The Railwayman’s Wife
Allen & Unwin
Copy courtesy of the publisher/The Reading Room.com
It is 1948 and the Second World War is not long over. Those that survived are still making their way home and the scars are still obvious. Anikka Lachlan has been married to Mac for over 10 years and they live in Thirroul, a town on the northern outskirts of Wollongong in New South Wales with their daughter Isabel. Mac drives the trains and their life revolves around the hiss and steam of the engines as they make their way to and from the city.
Then Mac is taken from her in a random event that makes her question everything. He escaped the war, his job deemed necessary for him to stay at home so they could keep the transport lines open. For him to survive such a threat and then be killed in the way he did makes Anikka uncertain about everything. She is given a job in the Railway Library where the townsfolk of Thirroul come to check out their means of escapism – Kangaroo by D.H Lawrence, which was written when he was staying in Thirroul, Jane Eyre, and the works of various poets. It is the place where Anikka comes to life again, not only given a purpose but the way in which she can be useful to people, sourcing what they want and engaging them in conversation. Her life has changed from stay at home wife and mother to a woman that works, often leaving her daughter in the care of a close neighbour.
Anikka meets Roy McKinnon, a soldier who survived the war and published poetry. Now back in the beautiful Thirroul, Roy finds that the words he searches for just aren’t coming – until he meets Anikka. His shy offerings for the young widow offer up the hope of a new future but will Anikka feel the same?
There are some books that I just find very difficult to review. I sit and stare at my keyboard and the screen, look at Twitter, check my email for the three thousandth time, read a blog or two and come back to the review to find that still, I’ve only written 20 or 30 words. Sometimes the words just don’t come easily and The Railwayman’s Wife is one of these books. It’s not that I didn’t like it it’s just that I don’t know how to say how it made me feel without spoiling it.
This is a beautifully written book – it’s not a long one, coming in at just over 250p and author Ashley Hay has obviously valued every word. I don’t think I’ve ever been to Thirroul itself but my cousins and family live in close-by Woonona so I am at least familiar with the area, albeit in a more modern setting. The descriptions of what it’s like to take the train from the city, entering a dark tunnel and then bursting out to be confronted with the sea in all its glittering glory are wonderful and really put you in the novel. Likewise enough is given of Mac and Anikka’s easy relationship to paint a picture of their life – happiness by the seaside, blended with the smell and sound of trains. When Mac is lost in an accident, Anikka’s grief is not the sort that strips her of her ability to function – she still takes care of their daughter and begins a new job in order to support them – but it’s quite clear that she is deeply devastated by his loss and it colours most of her life.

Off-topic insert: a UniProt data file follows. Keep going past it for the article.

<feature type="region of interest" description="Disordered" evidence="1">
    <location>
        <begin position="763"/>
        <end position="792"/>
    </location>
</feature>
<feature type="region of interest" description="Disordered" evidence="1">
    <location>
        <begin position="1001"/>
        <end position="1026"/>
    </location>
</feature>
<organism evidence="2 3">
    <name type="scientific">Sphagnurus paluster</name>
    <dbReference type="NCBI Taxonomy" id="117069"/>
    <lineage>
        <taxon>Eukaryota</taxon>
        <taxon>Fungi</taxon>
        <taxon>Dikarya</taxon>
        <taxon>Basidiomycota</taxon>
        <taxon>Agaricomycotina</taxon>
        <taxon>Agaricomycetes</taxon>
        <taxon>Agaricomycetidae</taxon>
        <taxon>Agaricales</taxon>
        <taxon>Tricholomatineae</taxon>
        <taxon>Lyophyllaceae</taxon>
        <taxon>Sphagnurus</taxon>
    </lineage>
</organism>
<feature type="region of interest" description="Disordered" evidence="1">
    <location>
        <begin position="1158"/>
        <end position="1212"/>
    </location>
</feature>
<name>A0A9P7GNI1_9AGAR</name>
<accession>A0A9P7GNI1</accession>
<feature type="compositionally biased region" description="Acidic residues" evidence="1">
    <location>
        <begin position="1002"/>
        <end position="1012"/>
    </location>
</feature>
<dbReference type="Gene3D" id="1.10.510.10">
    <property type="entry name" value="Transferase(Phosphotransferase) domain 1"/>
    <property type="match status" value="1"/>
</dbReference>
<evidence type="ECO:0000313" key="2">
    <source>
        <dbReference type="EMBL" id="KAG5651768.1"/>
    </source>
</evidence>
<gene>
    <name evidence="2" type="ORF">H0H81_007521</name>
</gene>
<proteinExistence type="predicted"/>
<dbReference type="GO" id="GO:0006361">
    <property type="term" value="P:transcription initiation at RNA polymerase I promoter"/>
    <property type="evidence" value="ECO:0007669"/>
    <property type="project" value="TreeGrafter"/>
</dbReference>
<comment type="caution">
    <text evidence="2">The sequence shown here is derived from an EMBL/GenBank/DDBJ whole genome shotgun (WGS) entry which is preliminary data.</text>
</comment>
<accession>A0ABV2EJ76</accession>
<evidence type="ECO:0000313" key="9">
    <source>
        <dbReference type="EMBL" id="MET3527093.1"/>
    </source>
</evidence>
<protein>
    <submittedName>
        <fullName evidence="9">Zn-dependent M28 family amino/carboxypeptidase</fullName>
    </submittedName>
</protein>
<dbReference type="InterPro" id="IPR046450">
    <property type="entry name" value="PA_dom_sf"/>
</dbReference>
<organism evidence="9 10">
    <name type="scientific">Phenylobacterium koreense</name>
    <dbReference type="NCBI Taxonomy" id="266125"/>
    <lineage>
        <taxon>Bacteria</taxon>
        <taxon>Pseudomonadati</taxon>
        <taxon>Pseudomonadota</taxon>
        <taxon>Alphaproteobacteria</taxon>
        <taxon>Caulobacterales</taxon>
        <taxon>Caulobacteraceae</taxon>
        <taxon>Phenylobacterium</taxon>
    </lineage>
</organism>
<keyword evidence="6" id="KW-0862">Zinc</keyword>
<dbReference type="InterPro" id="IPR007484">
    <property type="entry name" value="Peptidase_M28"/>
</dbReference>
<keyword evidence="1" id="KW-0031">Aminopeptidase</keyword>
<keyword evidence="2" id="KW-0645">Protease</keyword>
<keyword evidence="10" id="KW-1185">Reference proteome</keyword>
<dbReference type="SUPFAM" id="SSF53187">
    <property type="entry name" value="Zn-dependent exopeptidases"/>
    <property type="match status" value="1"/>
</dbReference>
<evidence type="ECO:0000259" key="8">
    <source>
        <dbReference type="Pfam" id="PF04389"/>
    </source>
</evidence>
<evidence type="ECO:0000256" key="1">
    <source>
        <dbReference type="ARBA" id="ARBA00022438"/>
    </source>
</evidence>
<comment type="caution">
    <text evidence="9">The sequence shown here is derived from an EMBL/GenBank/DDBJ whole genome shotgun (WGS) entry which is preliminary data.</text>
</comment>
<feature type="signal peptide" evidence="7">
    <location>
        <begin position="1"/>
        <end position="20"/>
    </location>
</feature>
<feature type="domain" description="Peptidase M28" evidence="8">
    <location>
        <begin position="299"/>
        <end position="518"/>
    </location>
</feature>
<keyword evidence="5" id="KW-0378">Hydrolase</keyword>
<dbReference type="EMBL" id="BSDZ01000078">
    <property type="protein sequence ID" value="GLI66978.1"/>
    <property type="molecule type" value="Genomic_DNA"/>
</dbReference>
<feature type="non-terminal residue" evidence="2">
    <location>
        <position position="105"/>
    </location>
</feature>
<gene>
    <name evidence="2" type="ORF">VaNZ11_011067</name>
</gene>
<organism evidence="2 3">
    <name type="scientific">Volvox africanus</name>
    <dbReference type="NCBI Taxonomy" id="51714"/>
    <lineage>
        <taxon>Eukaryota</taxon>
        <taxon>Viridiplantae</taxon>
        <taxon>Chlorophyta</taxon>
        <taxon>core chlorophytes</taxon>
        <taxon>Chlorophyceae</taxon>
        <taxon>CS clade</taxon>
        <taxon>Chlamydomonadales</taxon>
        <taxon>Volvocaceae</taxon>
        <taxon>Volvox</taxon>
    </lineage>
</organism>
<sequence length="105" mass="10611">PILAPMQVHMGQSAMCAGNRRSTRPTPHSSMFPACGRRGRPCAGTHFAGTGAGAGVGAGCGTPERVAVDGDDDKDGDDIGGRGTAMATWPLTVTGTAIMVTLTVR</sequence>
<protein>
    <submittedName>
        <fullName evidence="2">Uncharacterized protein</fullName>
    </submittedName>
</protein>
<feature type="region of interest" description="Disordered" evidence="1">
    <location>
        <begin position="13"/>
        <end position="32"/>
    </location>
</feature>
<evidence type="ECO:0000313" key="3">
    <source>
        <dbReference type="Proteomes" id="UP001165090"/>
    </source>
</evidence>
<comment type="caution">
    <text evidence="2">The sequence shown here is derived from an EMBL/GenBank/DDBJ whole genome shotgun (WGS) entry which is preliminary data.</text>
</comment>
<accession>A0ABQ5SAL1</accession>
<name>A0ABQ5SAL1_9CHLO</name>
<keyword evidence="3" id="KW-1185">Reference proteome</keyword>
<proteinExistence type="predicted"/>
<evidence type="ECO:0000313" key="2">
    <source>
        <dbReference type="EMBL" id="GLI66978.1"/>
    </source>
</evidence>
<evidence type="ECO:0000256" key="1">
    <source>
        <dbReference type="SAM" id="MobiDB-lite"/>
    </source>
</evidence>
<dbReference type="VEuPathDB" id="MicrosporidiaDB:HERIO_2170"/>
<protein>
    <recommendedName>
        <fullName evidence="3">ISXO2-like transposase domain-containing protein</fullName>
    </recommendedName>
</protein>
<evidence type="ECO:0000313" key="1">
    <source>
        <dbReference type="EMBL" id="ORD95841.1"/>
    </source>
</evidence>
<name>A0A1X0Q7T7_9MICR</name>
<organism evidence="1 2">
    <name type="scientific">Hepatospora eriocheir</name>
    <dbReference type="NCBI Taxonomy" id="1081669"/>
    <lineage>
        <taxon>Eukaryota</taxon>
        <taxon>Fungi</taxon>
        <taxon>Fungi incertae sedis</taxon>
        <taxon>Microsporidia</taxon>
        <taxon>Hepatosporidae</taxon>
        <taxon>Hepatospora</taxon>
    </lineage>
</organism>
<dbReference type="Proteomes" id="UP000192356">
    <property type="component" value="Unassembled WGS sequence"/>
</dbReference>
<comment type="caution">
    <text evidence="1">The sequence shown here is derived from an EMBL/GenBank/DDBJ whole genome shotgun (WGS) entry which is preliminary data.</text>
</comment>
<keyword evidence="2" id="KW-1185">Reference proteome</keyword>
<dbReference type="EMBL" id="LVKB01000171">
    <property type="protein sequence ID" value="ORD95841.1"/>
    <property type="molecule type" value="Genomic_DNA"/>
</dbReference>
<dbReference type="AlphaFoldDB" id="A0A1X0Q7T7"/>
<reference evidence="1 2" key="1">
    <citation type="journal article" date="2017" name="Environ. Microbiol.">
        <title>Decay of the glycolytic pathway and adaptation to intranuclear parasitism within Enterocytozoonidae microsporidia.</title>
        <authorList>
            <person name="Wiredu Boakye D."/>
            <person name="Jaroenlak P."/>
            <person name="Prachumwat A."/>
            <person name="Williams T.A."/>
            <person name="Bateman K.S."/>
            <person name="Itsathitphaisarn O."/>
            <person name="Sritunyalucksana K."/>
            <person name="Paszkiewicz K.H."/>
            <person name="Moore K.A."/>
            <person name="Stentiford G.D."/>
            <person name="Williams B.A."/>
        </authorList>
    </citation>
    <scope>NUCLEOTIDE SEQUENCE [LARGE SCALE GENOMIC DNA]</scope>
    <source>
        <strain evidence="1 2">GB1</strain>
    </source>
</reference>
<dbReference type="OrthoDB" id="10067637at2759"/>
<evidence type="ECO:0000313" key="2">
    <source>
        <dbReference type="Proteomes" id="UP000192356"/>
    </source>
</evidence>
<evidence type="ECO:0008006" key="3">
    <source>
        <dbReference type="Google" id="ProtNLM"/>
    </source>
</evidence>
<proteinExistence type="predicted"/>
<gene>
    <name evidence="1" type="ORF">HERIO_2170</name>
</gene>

She begins to interact with some locals as an individual now, rather than as one of a married pair and finds herself forming an easy friendship with Roy McKinnon, a local poet and a slightly less easy one with Dr. Frank Draper, a friend of Roy’s who stayed abroad after the war and has only just returned to Australia. Frank is haunted by what he saw after peace supposedly came as he was one of those sent into the concentration camps to begin attempting to heal the sufferers. He’s haunted by those who survived the whole war, only to die after he arrived and this makes him often blunt, confronting and unpleasant. Anikka seems to have a tolerance for him even though what he says does often bother her but she doesn’t avoid him or seek to end their interactions.
Roy soon develops feelings for Anikka although to the reader it never seems as though Anikka feels the same way (and here is where I struggle with what to say!). It’s hard sometimes, when you’re settled into a book expecting one ending and you’re delivered another, somewhat abruptly and I feel that’s what happened here with this book. It was a gentle, rolling read but yet when I finished it I felt quite flat and disappointed. Almost upset. The ending seems a little out of pace with the rest of the book too.
I think if this time period is of particular interest, or the setting or if you like trains (if you really like trains!) then this book will be very enjoyable and it might be easier to feel differently about the ending. But for me, quite often the ending is the part that makes everything come together, it’s the part that really underlines how I’ll feel about a particular book. And this one, I find it really hard to articulate that without getting into a very spoilerish discussion of the why. It’s also hard to rate this book – I wanted to only give it a 5 or a 6 but the writing is pretty fabulous so that pulls it up a bit to a
Book #86 of 2013
The Railwayman’s Wife is book #39 read and reviewed for the Australian Women Writers Challenge 2013.